- The shooter responsible for 20 deaths in a Walmart in El Paso may have sought to target immigrant and Hispanic people.
- The city is home to one of the largest shares of Hispanic people in the US, and more of the city speaks Spanish than English.
- The region also saw a 547% surge in migrant apprehensions — or ICE arrests — in 2019.
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El Paso, the Texas city that was the site of a mass shooting at a Walmart this weekend, is one of the largest hubs for Latino and Hispanic people in the country.
Authorities say the shooter is a 21-year-old white male who may have circulated an anti-immigrant manifesto hours before the attack. The document expresses fears of "a Hispanic invasion of Texas," and that immigrants would turn it into a "Democrat stronghold." Police are currently working to confirm whether the suspected shooter penned the online statement.
As of this writing, Texas officials say 26 people were wounded and 21 died during the mass shooting, including seven Mexican citizens.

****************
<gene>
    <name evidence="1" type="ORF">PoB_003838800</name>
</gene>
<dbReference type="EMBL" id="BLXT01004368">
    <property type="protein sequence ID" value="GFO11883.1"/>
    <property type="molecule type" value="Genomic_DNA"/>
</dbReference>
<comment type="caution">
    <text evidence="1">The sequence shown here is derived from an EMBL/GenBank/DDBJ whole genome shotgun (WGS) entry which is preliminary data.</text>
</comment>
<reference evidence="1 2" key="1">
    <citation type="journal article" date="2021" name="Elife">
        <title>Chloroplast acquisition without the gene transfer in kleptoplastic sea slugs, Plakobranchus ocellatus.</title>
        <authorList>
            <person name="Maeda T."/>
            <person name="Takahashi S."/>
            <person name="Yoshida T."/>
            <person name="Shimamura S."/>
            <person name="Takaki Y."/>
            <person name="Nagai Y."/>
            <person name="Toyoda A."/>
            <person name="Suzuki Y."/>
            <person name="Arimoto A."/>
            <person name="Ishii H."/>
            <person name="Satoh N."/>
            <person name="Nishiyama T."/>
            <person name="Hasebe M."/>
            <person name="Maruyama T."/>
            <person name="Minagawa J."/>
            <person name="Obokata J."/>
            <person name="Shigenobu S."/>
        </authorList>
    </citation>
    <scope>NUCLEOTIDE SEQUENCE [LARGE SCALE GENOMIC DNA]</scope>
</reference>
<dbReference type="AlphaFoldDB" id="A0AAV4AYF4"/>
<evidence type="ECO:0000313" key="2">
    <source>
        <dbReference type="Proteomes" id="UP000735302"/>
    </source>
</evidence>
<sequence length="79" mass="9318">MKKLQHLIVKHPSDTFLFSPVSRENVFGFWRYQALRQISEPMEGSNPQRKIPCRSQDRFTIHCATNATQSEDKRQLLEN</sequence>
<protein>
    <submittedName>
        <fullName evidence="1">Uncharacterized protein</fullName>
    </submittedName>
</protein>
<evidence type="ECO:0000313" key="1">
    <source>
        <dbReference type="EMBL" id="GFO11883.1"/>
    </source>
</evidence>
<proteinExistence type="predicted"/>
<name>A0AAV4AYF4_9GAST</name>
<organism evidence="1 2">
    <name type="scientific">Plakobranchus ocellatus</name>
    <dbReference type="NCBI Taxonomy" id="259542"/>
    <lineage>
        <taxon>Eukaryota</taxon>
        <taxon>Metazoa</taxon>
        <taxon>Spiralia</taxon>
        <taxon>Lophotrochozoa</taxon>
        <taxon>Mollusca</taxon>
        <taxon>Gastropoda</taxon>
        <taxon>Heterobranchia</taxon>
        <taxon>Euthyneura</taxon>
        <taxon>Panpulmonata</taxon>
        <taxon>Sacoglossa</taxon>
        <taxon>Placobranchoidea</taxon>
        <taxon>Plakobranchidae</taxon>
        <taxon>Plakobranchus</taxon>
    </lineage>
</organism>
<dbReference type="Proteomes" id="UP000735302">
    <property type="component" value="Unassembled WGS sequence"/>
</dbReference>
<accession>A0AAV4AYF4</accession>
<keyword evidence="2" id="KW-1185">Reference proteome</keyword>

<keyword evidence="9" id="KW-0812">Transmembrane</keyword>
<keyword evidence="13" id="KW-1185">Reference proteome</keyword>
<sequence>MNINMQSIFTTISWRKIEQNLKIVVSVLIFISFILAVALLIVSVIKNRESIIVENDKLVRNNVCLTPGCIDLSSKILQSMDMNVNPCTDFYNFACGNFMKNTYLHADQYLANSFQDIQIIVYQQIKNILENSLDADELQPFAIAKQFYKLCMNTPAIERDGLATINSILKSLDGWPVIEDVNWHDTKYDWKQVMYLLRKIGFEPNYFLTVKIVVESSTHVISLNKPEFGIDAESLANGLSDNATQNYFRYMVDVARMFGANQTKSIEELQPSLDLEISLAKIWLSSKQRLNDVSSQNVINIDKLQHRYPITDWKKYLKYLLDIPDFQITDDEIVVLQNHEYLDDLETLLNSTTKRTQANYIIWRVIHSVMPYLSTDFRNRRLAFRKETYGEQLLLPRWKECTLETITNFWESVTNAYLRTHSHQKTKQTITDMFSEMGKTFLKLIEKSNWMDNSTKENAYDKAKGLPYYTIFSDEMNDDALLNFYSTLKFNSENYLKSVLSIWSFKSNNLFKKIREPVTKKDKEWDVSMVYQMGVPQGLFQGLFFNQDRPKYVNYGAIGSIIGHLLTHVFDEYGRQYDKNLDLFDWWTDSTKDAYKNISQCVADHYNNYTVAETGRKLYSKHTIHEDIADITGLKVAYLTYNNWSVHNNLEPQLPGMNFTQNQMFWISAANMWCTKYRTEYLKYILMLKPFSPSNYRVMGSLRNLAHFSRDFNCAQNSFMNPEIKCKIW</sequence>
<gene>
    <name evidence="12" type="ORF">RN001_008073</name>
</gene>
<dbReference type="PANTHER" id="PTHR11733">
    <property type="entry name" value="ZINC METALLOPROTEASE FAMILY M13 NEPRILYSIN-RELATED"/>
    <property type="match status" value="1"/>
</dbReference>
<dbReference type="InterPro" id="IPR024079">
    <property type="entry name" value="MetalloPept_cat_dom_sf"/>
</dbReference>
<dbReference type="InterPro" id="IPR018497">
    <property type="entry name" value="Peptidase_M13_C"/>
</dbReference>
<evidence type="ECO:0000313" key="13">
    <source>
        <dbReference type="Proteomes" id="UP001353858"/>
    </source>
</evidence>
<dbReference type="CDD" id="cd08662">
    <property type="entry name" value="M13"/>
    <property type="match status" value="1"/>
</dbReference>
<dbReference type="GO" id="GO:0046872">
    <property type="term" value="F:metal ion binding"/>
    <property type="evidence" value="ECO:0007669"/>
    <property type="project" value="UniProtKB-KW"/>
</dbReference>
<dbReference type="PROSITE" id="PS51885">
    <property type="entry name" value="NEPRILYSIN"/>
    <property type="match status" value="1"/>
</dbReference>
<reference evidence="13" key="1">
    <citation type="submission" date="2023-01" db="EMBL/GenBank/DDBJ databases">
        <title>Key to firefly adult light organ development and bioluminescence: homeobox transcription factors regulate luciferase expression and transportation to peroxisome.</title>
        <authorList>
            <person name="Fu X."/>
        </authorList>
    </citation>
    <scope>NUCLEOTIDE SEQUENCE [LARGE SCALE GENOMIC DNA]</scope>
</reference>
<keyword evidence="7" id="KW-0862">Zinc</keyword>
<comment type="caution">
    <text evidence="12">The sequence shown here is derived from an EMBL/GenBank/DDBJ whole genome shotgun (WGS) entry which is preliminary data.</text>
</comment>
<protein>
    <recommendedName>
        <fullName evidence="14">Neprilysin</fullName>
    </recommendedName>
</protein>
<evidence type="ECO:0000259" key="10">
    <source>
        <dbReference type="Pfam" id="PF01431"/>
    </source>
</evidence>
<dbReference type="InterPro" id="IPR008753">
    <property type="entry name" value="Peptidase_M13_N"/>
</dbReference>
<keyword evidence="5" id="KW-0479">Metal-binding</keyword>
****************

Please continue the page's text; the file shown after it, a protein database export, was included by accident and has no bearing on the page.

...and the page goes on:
El Paso sits directly across the border from Ciudad Juarez in the northern Mexican state of Chihuahua. The city was 83% Hispanic or Latino as of July 1, 2018, according to the US Census Bureau, while a quarter of residents were foreign-born.
Furthermore, nearly 70% of El Paso speaks Spanish, making it one of just 22 US cities and towns with more Spanish speakers than English speakers.
El Paso is also the estimated 38th largest city with the most unauthorized immigrants, according to Pew Hispanic. The El Paso region saw a 547% surge in migrant apprehensions — or ICE arrests — in the first half of fiscal year 2019, and so far ranks second in the number of total arrests this year.
El Paso currently hosts one of the largest enclosures to house largely Central American migrants crossing the Mexican border to seek asylum, as 570 people cross the area each day on average.
"If you look at the numbers from March, there was over 100,000 people that came across the borders. Roughly 53,000 of those individuals were family units, and 39,000 were children," US Customs and Border Protection commissioner John Sanders told Business Insider's Graham Flanagan earlier this year. "So it's truly unprecedented, the numbers that we're seeing come across."
Many politicians and pundits called the act as one motivated by white nationalism, including Democratic presidential candidate from El Paso, Beto O'Rourke. The former Congressman criticized Donald Trump's anti-Latino rhetoric as inciting violence and racism.
When asked by CNN whether he thinks Trump is a white nationalist, O'Rourke agreed and added, "We have a problem with white nationalist terrorism in the United States of America today. These are white men motivated by the kind of fear that this President traffics in."